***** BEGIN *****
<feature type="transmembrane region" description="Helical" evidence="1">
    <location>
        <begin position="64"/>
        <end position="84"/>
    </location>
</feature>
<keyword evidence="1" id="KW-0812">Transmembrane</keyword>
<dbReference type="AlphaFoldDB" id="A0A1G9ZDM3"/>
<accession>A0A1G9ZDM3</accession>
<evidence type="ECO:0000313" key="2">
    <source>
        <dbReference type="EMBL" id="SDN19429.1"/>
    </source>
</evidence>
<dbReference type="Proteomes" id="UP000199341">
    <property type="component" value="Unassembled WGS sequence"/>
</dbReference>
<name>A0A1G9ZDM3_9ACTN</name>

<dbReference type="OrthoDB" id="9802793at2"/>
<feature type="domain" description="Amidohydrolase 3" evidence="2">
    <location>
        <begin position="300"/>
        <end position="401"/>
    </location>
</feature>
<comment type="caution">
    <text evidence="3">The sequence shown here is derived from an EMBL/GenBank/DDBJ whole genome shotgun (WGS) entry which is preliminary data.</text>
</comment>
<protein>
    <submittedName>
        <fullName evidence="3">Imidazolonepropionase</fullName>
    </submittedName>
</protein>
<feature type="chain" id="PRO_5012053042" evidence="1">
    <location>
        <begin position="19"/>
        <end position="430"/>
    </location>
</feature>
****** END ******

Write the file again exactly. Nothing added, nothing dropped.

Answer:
<feature type="transmembrane region" description="Helical" evidence="1">
    <location>
        <begin position="64"/>
        <end position="84"/>
    </location>
</feature>
<keyword evidence="1" id="KW-0812">Transmembrane</keyword>
<dbReference type="AlphaFoldDB" id="A0A1G9ZDM3"/>
<accession>A0A1G9ZDM3</accession>
<evidence type="ECO:0000313" key="2">
    <source>
        <dbReference type="EMBL" id="SDN19429.1"/>
    </source>
</evidence>
<dbReference type="Proteomes" id="UP000199341">
    <property type="component" value="Unassembled WGS sequence"/>
</dbReference>
<name>A0A1G9ZDM3_9ACTN</name>

<dbReference type="OrthoDB" id="9802793at2"/>
<feature type="domain" description="Amidohydrolase 3" evidence="2">
    <location>
        <begin position="300"/>
        <end position="401"/>
    </location>
</feature>
<comment type="caution">
    <text evidence="3">The sequence shown here is derived from an EMBL/GenBank/DDBJ whole genome shotgun (WGS) entry which is preliminary data.</text>
</comment>
<protein>
    <submittedName>
        <fullName evidence="3">Imidazolonepropionase</fullName>
    </submittedName>
</protein>
<feature type="chain" id="PRO_5012053042" evidence="1">
    <location>
        <begin position="19"/>
        <end position="430"/>
    </location>
</feature>